Gaming Detail: Here’s How Many Power Moons Light Up New Donk City In Super Mario Odyssey
One of the complaints thrown around when Super Mario Odyssey was released was the crazy amount of Power Moons there were to collect in the game. Sure, you only needed to collect 124 of them to beat the base game, and it’s only possible to get 462 before the final boss battle, but when everything’s said and done, there are 880 unique Power Moons to collect across the various kingdoms Mario can explore. And that’s not counting the ones you can simply purchase, either. Many people have wondered what reason there could possibly be for Nintendo to cram so many Power Moons into the game, and now we have an answer.
Power Moons are not just used to power up the Odyssey so Mario can travel from kingdom to kingdom, as we learned when exploring the power plant in New Donk City. While making our way through the area, we get to pass by a room full of Power Moons being fed into the city’s power plant. Twitter user Supper Mario Broth was able to calculate not only the rate at which these Power Moons were used to power the city, but also how many moons that worked out to be per day and per year.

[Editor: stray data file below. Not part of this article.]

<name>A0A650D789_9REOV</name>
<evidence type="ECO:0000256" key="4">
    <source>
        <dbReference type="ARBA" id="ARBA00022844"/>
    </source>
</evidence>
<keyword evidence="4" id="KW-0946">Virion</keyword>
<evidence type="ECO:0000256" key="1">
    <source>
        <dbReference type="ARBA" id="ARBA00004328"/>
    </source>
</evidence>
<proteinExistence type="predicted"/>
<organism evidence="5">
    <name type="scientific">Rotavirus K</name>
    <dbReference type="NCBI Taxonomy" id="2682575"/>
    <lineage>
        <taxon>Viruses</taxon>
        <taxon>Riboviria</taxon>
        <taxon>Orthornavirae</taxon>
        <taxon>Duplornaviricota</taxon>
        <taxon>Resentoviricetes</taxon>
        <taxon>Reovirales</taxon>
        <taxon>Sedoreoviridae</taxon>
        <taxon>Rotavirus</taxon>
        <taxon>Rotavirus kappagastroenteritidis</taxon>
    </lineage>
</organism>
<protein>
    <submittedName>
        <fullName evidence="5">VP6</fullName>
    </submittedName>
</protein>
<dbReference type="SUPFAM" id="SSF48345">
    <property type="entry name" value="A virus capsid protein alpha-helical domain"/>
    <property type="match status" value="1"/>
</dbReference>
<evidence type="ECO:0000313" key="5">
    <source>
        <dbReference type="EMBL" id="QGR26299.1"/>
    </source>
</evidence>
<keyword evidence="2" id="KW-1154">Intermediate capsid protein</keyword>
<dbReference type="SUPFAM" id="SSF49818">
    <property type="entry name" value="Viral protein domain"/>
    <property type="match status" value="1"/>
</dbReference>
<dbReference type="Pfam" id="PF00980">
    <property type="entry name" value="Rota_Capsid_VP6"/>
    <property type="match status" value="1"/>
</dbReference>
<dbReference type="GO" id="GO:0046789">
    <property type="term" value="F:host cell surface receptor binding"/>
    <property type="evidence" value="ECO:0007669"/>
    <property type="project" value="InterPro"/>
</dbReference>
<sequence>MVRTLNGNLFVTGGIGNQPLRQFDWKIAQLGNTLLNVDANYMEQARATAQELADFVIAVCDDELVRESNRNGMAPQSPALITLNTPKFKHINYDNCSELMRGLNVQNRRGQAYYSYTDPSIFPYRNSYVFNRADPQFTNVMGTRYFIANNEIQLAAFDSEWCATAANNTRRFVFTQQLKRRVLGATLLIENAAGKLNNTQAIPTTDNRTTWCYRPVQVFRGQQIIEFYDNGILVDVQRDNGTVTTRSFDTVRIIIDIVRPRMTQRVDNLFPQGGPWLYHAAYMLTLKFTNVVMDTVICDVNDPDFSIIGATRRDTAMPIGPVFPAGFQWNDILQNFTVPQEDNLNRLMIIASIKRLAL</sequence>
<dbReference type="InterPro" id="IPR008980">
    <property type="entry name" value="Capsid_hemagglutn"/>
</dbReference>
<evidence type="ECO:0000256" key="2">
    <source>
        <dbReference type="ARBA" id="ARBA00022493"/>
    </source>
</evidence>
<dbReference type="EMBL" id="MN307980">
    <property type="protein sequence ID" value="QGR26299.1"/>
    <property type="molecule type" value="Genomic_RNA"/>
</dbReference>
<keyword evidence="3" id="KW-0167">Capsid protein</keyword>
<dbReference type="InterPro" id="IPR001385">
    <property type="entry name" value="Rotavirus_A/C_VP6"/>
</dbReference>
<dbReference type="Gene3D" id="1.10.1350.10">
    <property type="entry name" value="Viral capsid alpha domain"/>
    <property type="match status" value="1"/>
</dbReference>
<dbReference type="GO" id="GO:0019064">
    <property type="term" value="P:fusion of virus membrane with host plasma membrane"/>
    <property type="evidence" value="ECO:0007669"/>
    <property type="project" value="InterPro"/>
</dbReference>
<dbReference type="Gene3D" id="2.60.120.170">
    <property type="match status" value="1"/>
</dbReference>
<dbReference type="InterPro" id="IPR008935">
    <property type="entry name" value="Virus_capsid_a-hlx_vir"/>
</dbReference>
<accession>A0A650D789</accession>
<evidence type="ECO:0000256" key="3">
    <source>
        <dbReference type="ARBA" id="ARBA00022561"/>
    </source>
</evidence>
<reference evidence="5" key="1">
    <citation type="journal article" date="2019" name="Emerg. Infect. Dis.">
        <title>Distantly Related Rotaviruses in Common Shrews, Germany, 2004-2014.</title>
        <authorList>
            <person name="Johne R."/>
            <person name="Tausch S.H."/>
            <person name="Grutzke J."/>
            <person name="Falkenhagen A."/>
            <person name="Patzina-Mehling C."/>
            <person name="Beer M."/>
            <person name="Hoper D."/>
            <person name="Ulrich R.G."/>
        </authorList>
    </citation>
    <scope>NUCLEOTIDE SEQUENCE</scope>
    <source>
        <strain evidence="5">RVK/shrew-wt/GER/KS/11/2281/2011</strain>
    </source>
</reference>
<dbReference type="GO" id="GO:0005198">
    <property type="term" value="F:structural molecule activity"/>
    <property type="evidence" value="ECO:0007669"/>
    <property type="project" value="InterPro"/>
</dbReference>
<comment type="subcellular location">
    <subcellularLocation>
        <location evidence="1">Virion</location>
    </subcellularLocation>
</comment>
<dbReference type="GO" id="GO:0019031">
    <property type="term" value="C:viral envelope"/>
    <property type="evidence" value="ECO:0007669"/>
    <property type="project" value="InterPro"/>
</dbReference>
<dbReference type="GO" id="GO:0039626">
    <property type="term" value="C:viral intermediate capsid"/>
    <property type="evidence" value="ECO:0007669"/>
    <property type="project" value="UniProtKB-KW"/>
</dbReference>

Sucking up one Power Moon every second, this single city burns through an absurd 86,400 Power Moons each and every day. That comes out to over 31.5 million a year! If you thought that 880 was a lot, Mario wouldn’t even be able to power New Donk City for a full 15 minutes if he dumped them all in the power plant.
Now, the implications of this are very concerning in a way that we will probably never see any official response or answers to from Nintendo. Are Power Moons actually that weak as a power source, or is New Donk City’s power plant just terribly inefficient? Where is the city getting this seemingly endless supply of Power Moons? Mario is basically tripping over them hidden under piles of dirt, but the city would need some kind of large source. What will happen when they run out? What happens to the used Power Moons? Is there some kind of waste product building up somewhere?
These are not the kind of questions we should be spending our time thinking about, and yet Nintendo makes it almost unavoidable by showing us all those precious power moons just out of reach.
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